It took Sam Raimi's Spider-Man series three films to make the mistakes The Amazing Spider-Man is making in two. I speak as someone who both enjoyed and saw the merit of this rebooted film series, which threw the lanky, energetic Andrew Garfield into the role of Peter Parker. And there's still much to recommend about what he, director Marc Webb, and his co-stars are doing here: the film is much funnier and filled with the free-wheeling energy that defines Spider-Man as a comic book character. But it's also over-stuffed with plot and consequently struggles to invest the audience in any of it, since there's so much to get through and so many future films and spinoffs to set up.
The Amazing Spider-Man's flaws were somewhat unavoidable: it was re-running an origin story that we'd seen before and could not simply rely on Spidey's web-slinging to dazzle us. While Raimi's original take on the story could be frustratingly formal and creaky, a lot of Webb's re-casting really made sense: Sally Field and Martin Sheen were much more believable as blue-collar surrogate parents to Peter, Garfield's chemistry with Emma Stone as Gwen Stacy crackled, and Denis Leary gave a surprisingly intense and memorable performance as her father, whose death at the end of the first film gives this sequel a semblance of emotional stakes.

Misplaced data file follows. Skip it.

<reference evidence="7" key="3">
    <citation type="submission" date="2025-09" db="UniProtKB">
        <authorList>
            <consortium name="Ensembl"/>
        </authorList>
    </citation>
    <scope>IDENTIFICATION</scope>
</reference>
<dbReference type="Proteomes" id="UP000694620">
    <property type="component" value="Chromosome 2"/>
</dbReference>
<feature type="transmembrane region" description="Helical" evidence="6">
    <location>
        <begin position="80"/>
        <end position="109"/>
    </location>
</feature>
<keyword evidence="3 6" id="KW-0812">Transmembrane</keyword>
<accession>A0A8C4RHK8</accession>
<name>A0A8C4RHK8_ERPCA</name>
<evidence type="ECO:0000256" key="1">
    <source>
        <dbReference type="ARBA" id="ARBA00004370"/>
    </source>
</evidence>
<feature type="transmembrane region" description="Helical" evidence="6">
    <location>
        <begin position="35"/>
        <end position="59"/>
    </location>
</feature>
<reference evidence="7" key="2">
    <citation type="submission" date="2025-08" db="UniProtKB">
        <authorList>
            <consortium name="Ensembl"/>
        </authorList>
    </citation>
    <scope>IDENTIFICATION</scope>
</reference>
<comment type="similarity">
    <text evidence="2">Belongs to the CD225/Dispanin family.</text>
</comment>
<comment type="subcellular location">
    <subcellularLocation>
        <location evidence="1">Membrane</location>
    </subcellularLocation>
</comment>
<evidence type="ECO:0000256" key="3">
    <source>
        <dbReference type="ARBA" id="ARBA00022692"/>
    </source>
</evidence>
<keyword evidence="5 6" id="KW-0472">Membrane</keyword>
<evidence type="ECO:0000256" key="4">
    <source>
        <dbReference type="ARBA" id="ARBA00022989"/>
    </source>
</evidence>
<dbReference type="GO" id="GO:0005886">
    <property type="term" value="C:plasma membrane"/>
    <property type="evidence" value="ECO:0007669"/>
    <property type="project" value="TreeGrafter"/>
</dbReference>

But while Raimi could get very easily bogged down in Spider-Man's mopey, sad-sack qualities (a core part of the comic book character), Webb wants to have lots of fun. Garfield is a willing and able partner for that, making Peter a motor-mouthed bundle of nerves who basically bounces off the walls as he fights gun-toting villains. It's something Raimi always struggled to capture, and Webb mostly nails it, but then struggles any time his story has to shift to a more serious gear.